You open your refrigerator, and you're immediately hit with a strong odor that throws you back a few steps! Rooting around all those leftover food containers that have been there for at least a week, it seems that the one with some hard boiled eggs in it seems to be the culprit. It’s only been there a week or so, but that’s a few days too long when it comes to eggs. Don’t even think about freezing them. Freezing hard-boiled eggs leaves you with rubbery whites that taste more like tough, old calamari than fresh egg whites. You can salvage the yolks for freezing or just toss or grind and start over again.
Your Nose Knows
One of the best things about eggs is that you can immediately tell when they go bad. The odor, similar to that of a landfill that’s reeking methane, is the result of the sulfide gas in the egg whites mixing with the iron in the yolk as the eggs were heated. The result is sulfide chemicals, which are visible to the naked eye when looking at the yolk. That dark ring surrounding the yolk is the culprit.
Starting From Scratch
The key to working with eggs is to only use fresh eggs. Don’t buy dozens at a time because they’re on sale at the big box store unless you’re making a lot of cakes or an egg salad for a large crowd. Look for the “sell-by” date and be sure they’re fresh. Then inspect inside the carton before you put them in your grocery cart, especially if you’re having a cold winter.
Eggs can freeze in the chicken coop. Hairline cracks appear as the whites and yolks expand as they freeze, and bacteria can form. Examine each egg carefully. A bargain basement carton of eggs just may send you to the hospital with a severe case of bacterial poisoning.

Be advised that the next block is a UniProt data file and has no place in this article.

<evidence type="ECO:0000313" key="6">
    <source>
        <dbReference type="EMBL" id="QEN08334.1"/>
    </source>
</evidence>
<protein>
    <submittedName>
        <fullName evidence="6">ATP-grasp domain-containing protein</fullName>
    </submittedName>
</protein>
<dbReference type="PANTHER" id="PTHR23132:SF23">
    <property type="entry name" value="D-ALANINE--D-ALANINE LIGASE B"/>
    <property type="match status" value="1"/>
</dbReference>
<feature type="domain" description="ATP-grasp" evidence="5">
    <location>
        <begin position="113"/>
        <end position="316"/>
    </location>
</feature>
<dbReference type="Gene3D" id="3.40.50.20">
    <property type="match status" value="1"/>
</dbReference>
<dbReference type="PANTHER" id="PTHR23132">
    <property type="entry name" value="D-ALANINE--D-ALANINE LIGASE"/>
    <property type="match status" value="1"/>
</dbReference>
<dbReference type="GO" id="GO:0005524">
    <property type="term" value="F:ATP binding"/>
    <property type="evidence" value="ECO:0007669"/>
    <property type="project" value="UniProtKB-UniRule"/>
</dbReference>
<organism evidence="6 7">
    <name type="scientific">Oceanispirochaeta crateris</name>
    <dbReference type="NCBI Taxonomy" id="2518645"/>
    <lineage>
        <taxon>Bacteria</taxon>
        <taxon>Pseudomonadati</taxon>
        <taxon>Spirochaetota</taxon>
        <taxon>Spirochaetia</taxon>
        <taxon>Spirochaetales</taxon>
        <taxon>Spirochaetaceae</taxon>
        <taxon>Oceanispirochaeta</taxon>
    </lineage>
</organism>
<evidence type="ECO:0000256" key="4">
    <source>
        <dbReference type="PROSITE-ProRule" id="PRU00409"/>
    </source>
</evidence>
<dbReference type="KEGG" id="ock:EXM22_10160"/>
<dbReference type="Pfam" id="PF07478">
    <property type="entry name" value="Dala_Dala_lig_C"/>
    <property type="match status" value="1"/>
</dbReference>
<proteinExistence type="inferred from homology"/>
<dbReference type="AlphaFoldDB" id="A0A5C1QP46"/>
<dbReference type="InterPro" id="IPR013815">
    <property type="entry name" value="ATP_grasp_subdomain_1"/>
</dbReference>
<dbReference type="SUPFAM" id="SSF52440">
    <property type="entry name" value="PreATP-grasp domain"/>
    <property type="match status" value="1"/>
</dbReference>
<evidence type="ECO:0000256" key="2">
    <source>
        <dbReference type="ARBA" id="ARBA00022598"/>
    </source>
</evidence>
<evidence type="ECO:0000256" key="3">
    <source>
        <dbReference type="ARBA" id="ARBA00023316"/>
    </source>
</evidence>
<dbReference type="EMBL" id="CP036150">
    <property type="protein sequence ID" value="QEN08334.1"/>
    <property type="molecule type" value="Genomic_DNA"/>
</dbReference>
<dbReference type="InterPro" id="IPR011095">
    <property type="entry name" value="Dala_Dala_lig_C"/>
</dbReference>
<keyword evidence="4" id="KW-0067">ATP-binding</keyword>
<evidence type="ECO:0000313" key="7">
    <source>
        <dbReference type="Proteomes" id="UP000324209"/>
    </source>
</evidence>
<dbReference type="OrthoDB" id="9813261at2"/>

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Nearing the Sell-by Date
So, your carton of eggs has been in the refrigerator a bit too long, and they’re nearing the “sell-by” date. You have the bright idea to boil and freeze them all. Fuhgeddaboudit! However, you can salvage the yolks for the freezer if the eggs are prepared properly.
Boiling an egg is like walking on eggshells. You have to do it delicately. Put the eggs in a pan of cold water, deep enough to submerge them. Turn on the stovetop heat and bring to a boil. Once the water is bubbling, remove the pan from the heat, and let it and the eggs sit for about 10 minutes. In the meantime, prepare a bowl of ice water.
After 10 minutes, transfer the eggs from the pot to the bowl of ice water and let them sit for a few minutes. This stops the eggs from cooking further and halts the transfer of sulfur from the whites to the yolks.
Peeling and Sealing for Freezing
As the eggs sit in the cold water, they can be peeled without the shell sticking to the inner membrane. Just crack each egg underwater and start peeling. Keep the egg under the water, and the shell should come away easily.
Looking at a counter full of boiled eggs, separate those you can use immediately and those that have yolks you want to store. Yes, you’ll trash the whites, but at least you’ll salvage something.
Slice through the white, but only enough to reach inside and pull the white from the yolk. Gather the yolks and put them into a heavy-duty plastic freezer bag or an airtight container. Put the yolks in the freezer where they’ll keep for up to three months. Once removed from the freezer, defrost in the refrigerator and use immediately. Do not refreeze.
My seventh grade English teacher didn't realize what she was unleashing when she called me her "writer," but the word crept into my brain. I DID become a writer. Of advertising copy, dialogue and long-term story for several network soap operas, magazine articles and high-calorie contents for the cookbook: Cooking: It AIn't Rocket Science, a bestseller on Amazon! When I'm not writing, I'm cooking!